Manual Handling Techniques
An ounce of prevention is worth a pound of cure – it’s a hackneyed old saying, but it’s true, especially with respect to manual handling accidents. Whether it’s pushing, pulling or lifting, manual handling accidents account for over a third of all reported workplace accidents here in the UK, so it’s certainly worth thinking about how to prevent them sooner rather than later. Take a read through our guide on the best practises to perfecting your manual handling techniques.
What is Manual Handling?
While manual handling can be reduced to pushing, pulling and lifting, it really encompasses any sort of physical exertion used to move an object, so you could add steadying, manoeuvring, and carrying to the list.
Legislation dictates that employers are obligated to undertake a risk assessment and “do everything that is reasonably practicable” in order to reduce the chance of injury associated with manual handling. This means putting in place some sort of manual handling training, as well as introducing mechanical aids to reduce the need for manual handling where possible.
Manual Handling Techniques for Lifting
When lifting, follow these simple steps:
- Firstly, think about where the load is being moved to; how far you have to go will dictate how you approach the task
- Make sure you’re wearing the appropriate slip-resistant footwear
- Keep your feet shoulder-width apart with one leg slightly ahead for stability
- Get a firm hold on the object, keeping it as close to your body as possible, and bend from the knees and hips. Don’t bend too far with your back – this will cause injury
- When carrying, keep the load as close to your waist as possible, and keep the heaviest side closest to your body
- Avoid twisting or leaning, this could put you off balance and cause injury
- If you need to put the load down, don’t sacrifice form: bend from the hips and knees – not with your back!
Technique for Pushing/Pulling
When pushing or pulling, keep these manual handling techniques in mind:
- When pushing or pulling, you will want to find an aid with a handle height that is somewhere between waist and shoulder height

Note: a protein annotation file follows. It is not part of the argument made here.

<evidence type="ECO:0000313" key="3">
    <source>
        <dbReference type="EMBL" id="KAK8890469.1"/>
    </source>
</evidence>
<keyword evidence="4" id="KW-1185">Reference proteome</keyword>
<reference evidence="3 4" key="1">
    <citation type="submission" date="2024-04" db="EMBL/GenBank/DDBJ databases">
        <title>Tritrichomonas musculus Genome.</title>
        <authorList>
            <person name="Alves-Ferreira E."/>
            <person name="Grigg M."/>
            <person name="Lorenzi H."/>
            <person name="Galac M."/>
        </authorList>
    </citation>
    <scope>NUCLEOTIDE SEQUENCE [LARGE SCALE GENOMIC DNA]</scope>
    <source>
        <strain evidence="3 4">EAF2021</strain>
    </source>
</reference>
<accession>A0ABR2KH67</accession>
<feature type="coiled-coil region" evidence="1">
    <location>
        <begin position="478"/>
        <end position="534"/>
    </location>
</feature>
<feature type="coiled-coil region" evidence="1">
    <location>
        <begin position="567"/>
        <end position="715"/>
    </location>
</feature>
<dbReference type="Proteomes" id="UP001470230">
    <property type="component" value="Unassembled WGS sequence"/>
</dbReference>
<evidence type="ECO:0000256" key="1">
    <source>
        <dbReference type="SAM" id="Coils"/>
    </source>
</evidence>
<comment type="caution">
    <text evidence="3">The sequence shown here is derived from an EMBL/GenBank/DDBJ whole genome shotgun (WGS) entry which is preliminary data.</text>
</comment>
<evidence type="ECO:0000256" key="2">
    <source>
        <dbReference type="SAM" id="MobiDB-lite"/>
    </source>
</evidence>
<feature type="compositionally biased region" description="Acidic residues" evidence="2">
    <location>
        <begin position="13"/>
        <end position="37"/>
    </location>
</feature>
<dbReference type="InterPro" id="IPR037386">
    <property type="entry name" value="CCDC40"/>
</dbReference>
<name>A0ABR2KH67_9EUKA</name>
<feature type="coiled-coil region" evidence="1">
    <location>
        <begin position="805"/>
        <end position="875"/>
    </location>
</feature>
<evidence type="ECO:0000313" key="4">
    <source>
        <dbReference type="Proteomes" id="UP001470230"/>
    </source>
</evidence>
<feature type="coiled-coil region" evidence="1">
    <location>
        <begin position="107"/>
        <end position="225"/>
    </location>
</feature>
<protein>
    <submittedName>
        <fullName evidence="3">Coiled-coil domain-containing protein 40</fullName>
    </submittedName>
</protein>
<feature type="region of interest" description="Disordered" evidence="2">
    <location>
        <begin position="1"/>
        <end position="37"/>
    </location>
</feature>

- Ensure that the equipment in question is functioning properly and has been well maintained
- As a rule, moving a load over a flat surface requires a force that’s 2% of the load’s weight. For example, if you are moving a pallet that weighs 200kg, moving it will require a force of 4kg. However, conditions aren’t always perfect, so increase the force to make sure
- If the surface is uneven, you want to increase the force to 10% of the load’s weight
- In terms of reducing the chance of injury, pushing is optimal, so if it’s possible, choose pushing over pulling
- Don’t try and negotiate slopes and ramps alone; always ask for help!
- For your safety, keep your feet well away from the load and move no faster than a walking pace
Now that you’ve read our piece on perfecting your manual handling techniques, why not take our manual handling quiz to see how much information you can remember?
To find out how you can improve the manual handling techniques of your employees to reduce workplace accidents, or if you’re interested in learning how you can reduce the need for manual handling altogether, get in contact with Health & Safety Training today. We would be happy to talk you through our services and give you free, honest advice.HSE Fatality Figures Released: The Importance of Workplace Injury Prevention Construction Tools and Hearing Damage